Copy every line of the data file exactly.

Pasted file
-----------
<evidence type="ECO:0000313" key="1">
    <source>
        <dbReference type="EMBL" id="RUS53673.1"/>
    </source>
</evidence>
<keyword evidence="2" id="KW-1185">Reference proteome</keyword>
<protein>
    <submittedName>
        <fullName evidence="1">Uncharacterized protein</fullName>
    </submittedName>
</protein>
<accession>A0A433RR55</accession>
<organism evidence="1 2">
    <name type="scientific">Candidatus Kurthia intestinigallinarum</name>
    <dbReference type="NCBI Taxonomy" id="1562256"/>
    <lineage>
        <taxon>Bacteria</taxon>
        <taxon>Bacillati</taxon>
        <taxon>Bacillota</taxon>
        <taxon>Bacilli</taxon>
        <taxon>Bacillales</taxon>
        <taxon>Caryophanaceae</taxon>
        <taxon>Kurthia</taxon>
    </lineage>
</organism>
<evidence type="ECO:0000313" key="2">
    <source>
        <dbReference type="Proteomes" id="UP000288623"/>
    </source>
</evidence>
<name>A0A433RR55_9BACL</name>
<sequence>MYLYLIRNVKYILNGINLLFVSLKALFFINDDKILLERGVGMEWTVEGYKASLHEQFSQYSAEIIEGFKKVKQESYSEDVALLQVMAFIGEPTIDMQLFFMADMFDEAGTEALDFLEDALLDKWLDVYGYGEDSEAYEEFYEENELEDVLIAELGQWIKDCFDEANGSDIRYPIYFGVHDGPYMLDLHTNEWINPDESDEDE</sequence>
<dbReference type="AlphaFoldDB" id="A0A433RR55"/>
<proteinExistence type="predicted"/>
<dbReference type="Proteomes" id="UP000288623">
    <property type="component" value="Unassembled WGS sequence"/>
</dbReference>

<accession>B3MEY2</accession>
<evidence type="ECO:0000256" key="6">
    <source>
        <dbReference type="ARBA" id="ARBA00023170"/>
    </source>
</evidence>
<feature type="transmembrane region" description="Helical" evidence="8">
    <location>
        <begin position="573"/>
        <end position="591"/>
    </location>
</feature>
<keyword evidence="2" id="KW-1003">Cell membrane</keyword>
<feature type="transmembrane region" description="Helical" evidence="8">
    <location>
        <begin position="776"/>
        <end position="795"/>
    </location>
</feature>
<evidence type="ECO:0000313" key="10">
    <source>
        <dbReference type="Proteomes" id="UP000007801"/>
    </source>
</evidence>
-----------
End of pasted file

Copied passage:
<evidence type="ECO:0000313" key="1">
    <source>
        <dbReference type="EMBL" id="RUS53673.1"/>
    </source>
</evidence>
<keyword evidence="2" id="KW-1185">Reference proteome</keyword>
<protein>
    <submittedName>
        <fullName evidence="1">Uncharacterized protein</fullName>
    </submittedName>
</protein>
<accession>A0A433RR55</accession>
<organism evidence="1 2">
    <name type="scientific">Candidatus Kurthia intestinigallinarum</name>
    <dbReference type="NCBI Taxonomy" id="1562256"/>
    <lineage>
        <taxon>Bacteria</taxon>
        <taxon>Bacillati</taxon>
        <taxon>Bacillota</taxon>
        <taxon>Bacilli</taxon>
        <taxon>Bacillales</taxon>
        <taxon>Caryophanaceae</taxon>
        <taxon>Kurthia</taxon>
    </lineage>
</organism>
<evidence type="ECO:0000313" key="2">
    <source>
        <dbReference type="Proteomes" id="UP000288623"/>
    </source>
</evidence>
<name>A0A433RR55_9BACL</name>
<sequence>MYLYLIRNVKYILNGINLLFVSLKALFFINDDKILLERGVGMEWTVEGYKASLHEQFSQYSAEIIEGFKKVKQESYSEDVALLQVMAFIGEPTIDMQLFFMADMFDEAGTEALDFLEDALLDKWLDVYGYGEDSEAYEEFYEENELEDVLIAELGQWIKDCFDEANGSDIRYPIYFGVHDGPYMLDLHTNEWINPDESDEDE</sequence>
<dbReference type="AlphaFoldDB" id="A0A433RR55"/>
<proteinExistence type="predicted"/>
<dbReference type="Proteomes" id="UP000288623">
    <property type="component" value="Unassembled WGS sequence"/>
</dbReference>

<accession>B3MEY2</accession>
<evidence type="ECO:0000256" key="6">
    <source>
        <dbReference type="ARBA" id="ARBA00023170"/>
    </source>
</evidence>
<feature type="transmembrane region" description="Helical" evidence="8">
    <location>
        <begin position="573"/>
        <end position="591"/>
    </location>
</feature>
<keyword evidence="2" id="KW-1003">Cell membrane</keyword>
<feature type="transmembrane region" description="Helical" evidence="8">
    <location>
        <begin position="776"/>
        <end position="795"/>
    </location>
</feature>
<evidence type="ECO:0000313" key="10">
    <source>
        <dbReference type="Proteomes" id="UP000007801"/>
    </source>
</evidence>